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One of the first steps Joe Biden took upon assuming office was to end the Trump administration’s blocking of the appointment of a new director-general of the World Trade Organization. With the United States now on side, WTO members quickly elected Ngozi Okonjo-Iweala from Nigeria as its new head.

Although not known to the general public (the heads of these intergovernmental bodies rarely are), she has impressive credentials: A Harvard and MIT grad and former managing director of the World Bank, she served twice as Nigeria’s finance minister between 2003 and 2015 while holding U.S.-Nigerian dual citizenship. She was given high marks for her performance in those roles.

Her election is an important step forward for the WTO, which has been in crisis mode for some time – even before Donald Trump’s arrival. Restoring the organization’s sense of purpose and functionality – critical for order and stability in global trade – will be a monumental task for Ms. Okonjo-Iweala. Apart from tough challenges related to climate change, pharmaceuticals, subsidies, state enterprises – to list just a few – the new director-general faces deep-seated institutional problems.

For starters, there are now 164 WTO member countries with hugely disparate interests and views of what the organization should be doing. A lack of common purpose pervades. The WTO never recovered its footing since the collapse of the ill-fated Doha Round negotiations about 10 years ago. It has been progressively losing momentum, standing still while international trade moves ahead more rapidly than ever.

Ms. Okonjo-Iweala arrives at the WTO facing these existential factors. It’s like being elected president or prime minister in a country full of internal strife, saddled with a legislature that can’t enact laws and a court system that doesn’t function. Sadly, that’s the WTO picture today.

Let’s start with the legislative arm, the collective WTO membership (the General Council) responsible for negotiating new trade agreements. There are so many disparate interests and so many different agendas that a sense of common purpose has been lost. Maybe it can never be regained. But a first step to getting the WTO back on track as an effective negotiating forum, able to tackle urgent global problems such as climate change, digital commerce, pandemic vaccines and pharmaceuticals, to name a few, requires structural changes in the organization’s architecture. Without them, it’s hard to envisage much progress.

The 1994 agreement creating the WTO requires all participating governments to sign on to the entire package as a single undertaking, without being able to pick and choose, whether it be trade in goods, border measures, services, rules on intellectual property and so on. All WTO member countries share in the rights and obligations under the agreement on an equal footing. This has made for a sound multilateral trading order.

But the way the WTO framework works involves a serious flaw. If a few like-minded countries want to negotiate a new trade arrangement on, say, carbon-free goods, but lack the support of all the other WTO members, they can conclude the new agreement but – and here’s the rub – they have to extend the same benefits, equally and without restriction, to the entire WTO membership. In other words, WTO parties that sign these “plurilateral” agreements – i.e., less than universal ones – must give the same benefits to free riders, those countries that stayed outside the negotiations and didn’t sign on to their obligations but stand to reap their advantages.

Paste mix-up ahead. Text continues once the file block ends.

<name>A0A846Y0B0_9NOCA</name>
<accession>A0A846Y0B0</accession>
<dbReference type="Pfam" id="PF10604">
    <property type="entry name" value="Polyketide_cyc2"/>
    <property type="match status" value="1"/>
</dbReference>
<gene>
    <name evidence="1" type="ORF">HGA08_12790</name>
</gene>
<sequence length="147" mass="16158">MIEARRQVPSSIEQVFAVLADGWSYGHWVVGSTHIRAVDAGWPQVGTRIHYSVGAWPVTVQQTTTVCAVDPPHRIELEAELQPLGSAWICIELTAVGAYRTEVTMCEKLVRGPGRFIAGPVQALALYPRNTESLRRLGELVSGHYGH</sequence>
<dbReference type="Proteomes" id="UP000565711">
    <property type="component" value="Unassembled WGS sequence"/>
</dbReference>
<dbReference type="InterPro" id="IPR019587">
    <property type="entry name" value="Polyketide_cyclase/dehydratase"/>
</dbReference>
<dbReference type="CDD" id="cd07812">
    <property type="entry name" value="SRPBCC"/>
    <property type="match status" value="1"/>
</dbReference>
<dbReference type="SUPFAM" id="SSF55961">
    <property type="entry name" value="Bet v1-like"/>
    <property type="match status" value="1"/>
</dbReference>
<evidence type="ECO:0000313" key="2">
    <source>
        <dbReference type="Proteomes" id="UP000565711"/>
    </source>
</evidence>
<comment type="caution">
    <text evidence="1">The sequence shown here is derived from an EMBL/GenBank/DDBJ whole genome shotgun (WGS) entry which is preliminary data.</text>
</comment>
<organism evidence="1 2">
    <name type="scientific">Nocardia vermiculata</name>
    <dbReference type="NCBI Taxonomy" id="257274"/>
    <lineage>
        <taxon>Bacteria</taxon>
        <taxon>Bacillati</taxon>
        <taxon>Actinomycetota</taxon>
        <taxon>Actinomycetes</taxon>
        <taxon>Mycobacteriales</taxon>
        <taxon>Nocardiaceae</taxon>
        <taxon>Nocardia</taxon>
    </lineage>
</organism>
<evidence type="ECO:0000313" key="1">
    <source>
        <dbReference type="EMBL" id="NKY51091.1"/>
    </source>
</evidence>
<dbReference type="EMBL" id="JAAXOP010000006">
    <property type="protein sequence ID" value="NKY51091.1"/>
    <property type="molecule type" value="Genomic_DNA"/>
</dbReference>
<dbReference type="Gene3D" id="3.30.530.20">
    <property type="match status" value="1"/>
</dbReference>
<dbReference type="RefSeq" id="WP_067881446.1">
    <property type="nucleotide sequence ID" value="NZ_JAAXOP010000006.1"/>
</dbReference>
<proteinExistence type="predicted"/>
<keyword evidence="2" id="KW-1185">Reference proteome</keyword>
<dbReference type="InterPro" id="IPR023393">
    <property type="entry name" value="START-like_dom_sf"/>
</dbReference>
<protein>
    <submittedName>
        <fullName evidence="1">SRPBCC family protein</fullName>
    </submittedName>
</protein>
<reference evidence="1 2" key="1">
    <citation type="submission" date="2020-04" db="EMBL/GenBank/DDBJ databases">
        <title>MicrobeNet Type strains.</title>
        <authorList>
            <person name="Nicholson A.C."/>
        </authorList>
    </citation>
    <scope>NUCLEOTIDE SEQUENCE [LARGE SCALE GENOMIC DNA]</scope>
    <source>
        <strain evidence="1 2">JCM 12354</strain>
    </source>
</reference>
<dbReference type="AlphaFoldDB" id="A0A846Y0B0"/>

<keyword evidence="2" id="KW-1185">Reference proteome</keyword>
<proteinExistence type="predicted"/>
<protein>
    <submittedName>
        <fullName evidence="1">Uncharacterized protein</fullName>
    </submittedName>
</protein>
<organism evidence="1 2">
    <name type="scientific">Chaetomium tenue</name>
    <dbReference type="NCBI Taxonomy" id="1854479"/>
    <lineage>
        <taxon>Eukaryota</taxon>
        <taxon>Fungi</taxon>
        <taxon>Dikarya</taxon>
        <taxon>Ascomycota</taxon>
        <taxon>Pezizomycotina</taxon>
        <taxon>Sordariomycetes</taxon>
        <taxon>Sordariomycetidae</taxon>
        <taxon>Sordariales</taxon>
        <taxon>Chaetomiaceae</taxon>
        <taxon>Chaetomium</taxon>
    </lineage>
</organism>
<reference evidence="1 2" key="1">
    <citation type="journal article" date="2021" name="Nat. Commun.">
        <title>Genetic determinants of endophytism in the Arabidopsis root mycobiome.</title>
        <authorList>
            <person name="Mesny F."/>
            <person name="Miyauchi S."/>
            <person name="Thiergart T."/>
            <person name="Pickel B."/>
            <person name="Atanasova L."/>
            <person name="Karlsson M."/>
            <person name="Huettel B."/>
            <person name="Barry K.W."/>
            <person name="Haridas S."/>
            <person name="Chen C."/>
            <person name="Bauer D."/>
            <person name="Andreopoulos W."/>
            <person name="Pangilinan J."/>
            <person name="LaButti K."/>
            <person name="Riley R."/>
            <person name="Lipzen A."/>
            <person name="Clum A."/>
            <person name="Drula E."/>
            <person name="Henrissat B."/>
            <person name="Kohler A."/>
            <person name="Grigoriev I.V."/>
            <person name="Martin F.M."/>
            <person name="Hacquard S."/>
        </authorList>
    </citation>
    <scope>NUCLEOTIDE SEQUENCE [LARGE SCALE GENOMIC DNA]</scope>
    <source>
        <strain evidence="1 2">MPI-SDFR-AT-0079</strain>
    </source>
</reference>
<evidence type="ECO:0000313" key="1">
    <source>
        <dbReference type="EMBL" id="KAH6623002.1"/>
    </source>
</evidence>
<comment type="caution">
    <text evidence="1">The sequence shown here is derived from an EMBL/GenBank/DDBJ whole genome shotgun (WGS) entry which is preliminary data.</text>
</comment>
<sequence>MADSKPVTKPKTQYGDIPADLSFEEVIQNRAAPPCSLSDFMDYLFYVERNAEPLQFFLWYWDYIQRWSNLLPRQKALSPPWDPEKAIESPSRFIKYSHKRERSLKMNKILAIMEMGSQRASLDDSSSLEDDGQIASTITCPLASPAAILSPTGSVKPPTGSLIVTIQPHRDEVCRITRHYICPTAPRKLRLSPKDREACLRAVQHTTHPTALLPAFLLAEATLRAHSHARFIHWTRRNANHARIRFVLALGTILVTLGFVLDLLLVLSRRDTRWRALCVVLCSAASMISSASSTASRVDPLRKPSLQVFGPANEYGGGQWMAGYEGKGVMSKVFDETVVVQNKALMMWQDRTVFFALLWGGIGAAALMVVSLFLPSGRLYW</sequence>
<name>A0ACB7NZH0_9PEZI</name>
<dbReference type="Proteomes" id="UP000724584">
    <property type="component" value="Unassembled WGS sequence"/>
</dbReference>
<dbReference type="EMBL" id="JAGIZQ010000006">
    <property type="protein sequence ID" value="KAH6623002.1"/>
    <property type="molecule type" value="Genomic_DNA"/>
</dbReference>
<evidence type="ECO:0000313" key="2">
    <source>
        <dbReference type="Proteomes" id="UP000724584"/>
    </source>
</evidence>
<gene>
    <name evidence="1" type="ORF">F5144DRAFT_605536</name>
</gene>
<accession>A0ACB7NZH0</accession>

This is a huge disincentive to those governments that want to move ahead and not be bogged down by others. Finding a solution to this outdated all-or-nothing negotiating paradigm and restricting the benefits under these plurilateral agreements to those that sign on are vital if the WTO is to come to grips with urgent and pressing problems in international trade. It is one of the most important challenges Ms. Okonjo-Iweala will face in the coming days.

Then there’s the WTO’s judicial arm, which resolves trade disputes among member countries and consists of a panel system (the trial level) and an appeal court known as the Appellate Body. The Trump administration’s ire was directed at the latter. Insisting that it had far outstepped its mandate and gone off the rails, the Trump administration refused to sign off on Appellate Body appointments.

Without that body in operational mode, trade disputes can’t reach final disposition. The result is that the dispute settlement system – once a crowning achievement of the international community – is now dysfunctional.

Even under Mr. Biden, the U.S. position on the Appellate Body will not change until “system concerns” are addressed by the membership. Restoring the health and well-being of the judicial arm will be the second major challenge for the new director-general.

Despite these daunting problems, all is not bleak. Notwithstanding its continued blocking of Appellate Body appointments, there is still good news in renewed U.S. engagement in WTO matters, presaging a return to its historic leadership role. On structural problems and improving the multilateral trading system generally, the European Union just released a comprehensive set of thoughtful ideas. Canada has brought together a number of WTO members in the Ottawa Group, which has offered useful and creative reform suggestions.

Hopefully, some of these ideas will gain traction among WTO member governments. That would be a big help to the new director-general as she enters a fraught – but not entirely unhopeful – situation in Geneva.

Published in the Globe and Mail 

Lawrence L. Herman, a former Canadian diplomat, is counsel at Herman & Associates and senior fellow of the C.D. Howe Institute in Toronto.